And a quick internet search confirms what we all learned from the science documentary Real Genius: Mirrors will reflect lasers in the visible light portion of the spectrum (and maybe some others) in the same way they reflect noncoherent visible light. That said, in both cases, some energy is wasted (see that pesky 2nd Law of Thermodynamics again), and the unreflected portion of a powerful laser beam would eventually burn through the glass, or whatever the mirror was made of.

      Superman II…it’s about the science!

      1. Wait, if the manhole cover was really moving at relativistic speeds, the shock wave from the resulting impact would ha—speed force aura! That’s right! I said it! The ultimate trump card! How do ya like me now, laws of physics?!?

  4. Rob and Chris (and Dan!): As usual, this was a very enjoyable episode, despite the fact (prepare for heresy) that I DON’T LIKE THESE MOVIES AS MUCH AS Y’ALL DO! The performances and many of the moments are brilliant, and the special effects were truly ahead of their time. Nevertheless, I don’t think Christopher Reeve was ever as menacing as I wanted him to be when he was Angry Superman or as Resolute Superman, and his Clark was far too awkward. (I know that’s really the work of Mankiewicz and Donner, not Reeve, and that doesn’t change the fact that they did outstanding, pioneering work overall.) And all those complaints pale next to the incredible plot holes and failures of logic that, to your credit, you never fail to address. I’m enjoying this podcast, though, because your keen and studied observations make me appreciate the good parts of these movies more than ever. But they also make the low spots a little more irritating.

    A few other thoughts: Chris, super-freeze breath is a DUMB power. I’ve hated it for decades. It is somehow far sillier than heat vision, despite the fact that heat vision is no less scientifically absurd. Despite my feelings, I recognize that the ridiculousness of super-freeze breath may be exactly what you love about it, and I respect your choice.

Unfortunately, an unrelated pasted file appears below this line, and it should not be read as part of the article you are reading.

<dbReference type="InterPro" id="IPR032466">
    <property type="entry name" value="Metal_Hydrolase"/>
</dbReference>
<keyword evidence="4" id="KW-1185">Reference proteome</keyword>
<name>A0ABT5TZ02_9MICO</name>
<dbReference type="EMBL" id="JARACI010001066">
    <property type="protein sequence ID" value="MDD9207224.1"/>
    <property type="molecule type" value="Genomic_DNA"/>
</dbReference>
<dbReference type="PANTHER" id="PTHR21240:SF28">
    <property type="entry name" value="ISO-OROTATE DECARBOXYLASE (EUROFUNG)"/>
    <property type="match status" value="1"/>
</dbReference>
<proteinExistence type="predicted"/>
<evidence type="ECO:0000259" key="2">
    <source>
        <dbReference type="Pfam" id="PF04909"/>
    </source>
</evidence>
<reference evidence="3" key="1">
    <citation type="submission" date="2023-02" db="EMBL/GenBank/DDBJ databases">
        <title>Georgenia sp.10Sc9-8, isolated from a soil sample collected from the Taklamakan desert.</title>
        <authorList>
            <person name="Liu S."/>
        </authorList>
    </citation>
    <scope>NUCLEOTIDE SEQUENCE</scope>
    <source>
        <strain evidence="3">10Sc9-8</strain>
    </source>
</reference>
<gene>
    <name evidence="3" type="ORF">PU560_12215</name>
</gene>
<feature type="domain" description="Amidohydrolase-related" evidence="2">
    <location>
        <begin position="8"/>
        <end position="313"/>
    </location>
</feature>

Finally, as men, we cannot in good conscience deride Leueen for her attraction to the bad boy, Non. Ursa makes hypocrites of us all.

    1. Well, I would say those comments are a one way ticket to the Phantom Zone, but since you were so nice about it, and you are entitled to your opinions, I will let it slide. 😉

      Super Freeze Breath doesn’t make a whole lot of sense, but neither does being able to just fly, so I just roll with it. As long as the powers are presented FAIRLY consistently (and they often aren’t) I’m okay with them. If you say Superman can defy gravity and propel himself just by will, then why not just buy he can expel large amounts of nitrogen from his lungs? And don’t give me that John Byrne “telekinesis” reasoning. Ugh.

      Good point on Luween, although while I can admire Ursa’s beauty and black sense of humor, I don’t want her to actually win.


  5. Oh my gosh, this fight scene! It was so amazing when I first saw it, and I do feel it holds up when you allow for the time. Not just the special effects, but the kind of movies they made then. FIght scenes have gotten tons more graphic in all kinds of movies, not just superhero ones, and by the 70s standards, this fight was epic!

    The underground fight was no problem for 10-year-old me, I gladly filled in the blanks for myself on the action, making it even more effective of a scene. Crazy to think I was actively enjoying NOT seeing the punches.

    Dang, Ursa and the manhole cover was such a badass move, and Reeve was excellent at selling how much it hurt. Oh so good.